“Can a people tax themselves to prosperity?” (Winston Churchill)

Taxation is a subject of fairness for some; to others a demand those with wealth pay for those who have less. An ideal which is neither fair, practical, nor moral.

The top rate of tax, for the best part of the last decade has been 40%, rising to 50% in 2010 under Gordon Browns brief premiership and then falling to 45% in 2013, under David Cameron. These figures represent only one third of the equation – the second third, is of course the levels at which the higher rates apply – £33,000 in 2006/2007, £150,000 from 2010 and; the tax free allowance from £5,035 in 2006/2007, £6,475 in 2010/2011, rising to £11,000 for 2016/2017. These figures differ depending on circumstances, however you get the gist of it.

The 50p tax rate for an annual income over £150,000 has been controversial since inception. It came into force in April 2010 (rather than April 2011 as planned) by the Labour Chancellor, Alistair Darling in the midst of a deep recession and in times of great uncertainty. Labour as the self-styled saviours of the “working class” promoted the concept of the “rich” paying more to support the “poor”, but it was evident this was a desperate attempt by an incumbent government to replenish the public purse.

Labour argued the 50p rate should remain in principle on the premise, Income inequalities in the UK are reaching levels not seen since the industrial revolution and it is our future economic success as well as our ability to build a fairer society that depends on closing them. Which then begs the question, “can a man stand in a bucket and lift himself up by the handle?” (the second part of Winston Churchill’s quote).

Let’s face it, taxation is nothing less than a demand for payment to HM Treasury. Its’ purpose is (or should be?) to fund infrastructure for society to share – our schools, the NHS, public housing and act as a safety net for those who can’t rather than choose not to contribute, the welfare state. We all feel the benefits of government spending – some more than others. An imperfect and arcane system is therefore tolerated, and accepted for the most part. But it is wrong to suggest, if you earn £150,000 or more, you need to contribute more – why? Is there some additional benefit you receive for your tax contributions? With the rising costs of housing, rent or purchase, food, clothing, child care, rail fares, petrol one could argue enough is paid, through indirect taxation already.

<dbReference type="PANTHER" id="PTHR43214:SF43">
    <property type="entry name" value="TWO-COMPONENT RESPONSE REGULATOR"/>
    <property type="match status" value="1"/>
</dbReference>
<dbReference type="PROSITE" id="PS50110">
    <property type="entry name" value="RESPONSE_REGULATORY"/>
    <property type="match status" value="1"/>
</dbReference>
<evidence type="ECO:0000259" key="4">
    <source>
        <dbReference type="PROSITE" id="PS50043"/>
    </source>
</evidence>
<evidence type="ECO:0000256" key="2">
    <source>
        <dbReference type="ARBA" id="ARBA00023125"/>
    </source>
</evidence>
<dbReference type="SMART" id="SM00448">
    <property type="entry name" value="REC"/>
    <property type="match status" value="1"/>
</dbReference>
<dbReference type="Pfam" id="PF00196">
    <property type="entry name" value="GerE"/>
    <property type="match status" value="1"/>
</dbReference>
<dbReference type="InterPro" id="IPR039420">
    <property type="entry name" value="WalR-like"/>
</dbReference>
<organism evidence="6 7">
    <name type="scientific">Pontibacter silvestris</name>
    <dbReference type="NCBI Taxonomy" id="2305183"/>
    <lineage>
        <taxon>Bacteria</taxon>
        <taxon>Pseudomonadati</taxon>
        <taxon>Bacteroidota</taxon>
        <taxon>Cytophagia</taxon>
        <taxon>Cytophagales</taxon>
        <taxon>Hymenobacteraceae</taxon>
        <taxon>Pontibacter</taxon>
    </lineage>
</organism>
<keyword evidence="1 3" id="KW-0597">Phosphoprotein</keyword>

A ‘fair’ society must be fair for all and not discriminate on income inequalities, in isolation. The tax free allowance rise, is a good thing; free childcare, is a good thing; a controlled welfare state, is a good thing (albeit in practice complications in the process can adversely affect some) and so on. In order to continue funding the State, we must look to a fair taxation system, direct and indirect. An equal system, a proportional system. Where does this equilibrium lay? That’s a tough question, but in terms of direct income taxation, this should not exceed 33% – one third for the State; one third for the present and, one third for the future. The larger the third, the better for the State, the present and the future.

To impose an unreasonable tax burden on wealthier members of society is to disregard their intuition, hard work, investment, innovation, entrepreneurship. In March 2012, a study conducted by HM Revenue & Customs concluded the 50p tax rise brought in hundreds of millions, not the £2.3bn anticipated. The study also found, as a result of the increased rate, high net worth individuals engaged in “tax planning” to reduce tax liabilities and waste resources on avoiding taxes – resources that could otherwise be put to productive use (the “Behavioural Response”). Thus, reducing taxable incomes to such an extent that the lost revenue from the reduced income exceeded the additional tax paid on the income that remained.

Closing down tax avoidance schemes and removing the incentive by tax cuts is a proven effective tax policy allowing for quicker payment of taxes’, investment, entrepreneurship and success to stimulate growth as part of an overall strategy, with real growth to promote wealth and prosperity. Prosperity benefits society as a whole but provides that extra little help needed by those on a lower income, for example paying for an increased personal tax allowance proportionality benefits those on a lower income; the Help to Buy scheme; Tax Free ISA’s; free child care; more school spaces; more affordable housing. These initiatives allow an opportunity to advance and contribute to a sustainable economy for themselves and society.

After all, “when people earn money, it’s their money. Not the government’s money. Then the government takes some of it away in tax. So if we cut taxes, we’re not giving them money – we’re taking less of it away.”(David Cameron, former Prime Minister).


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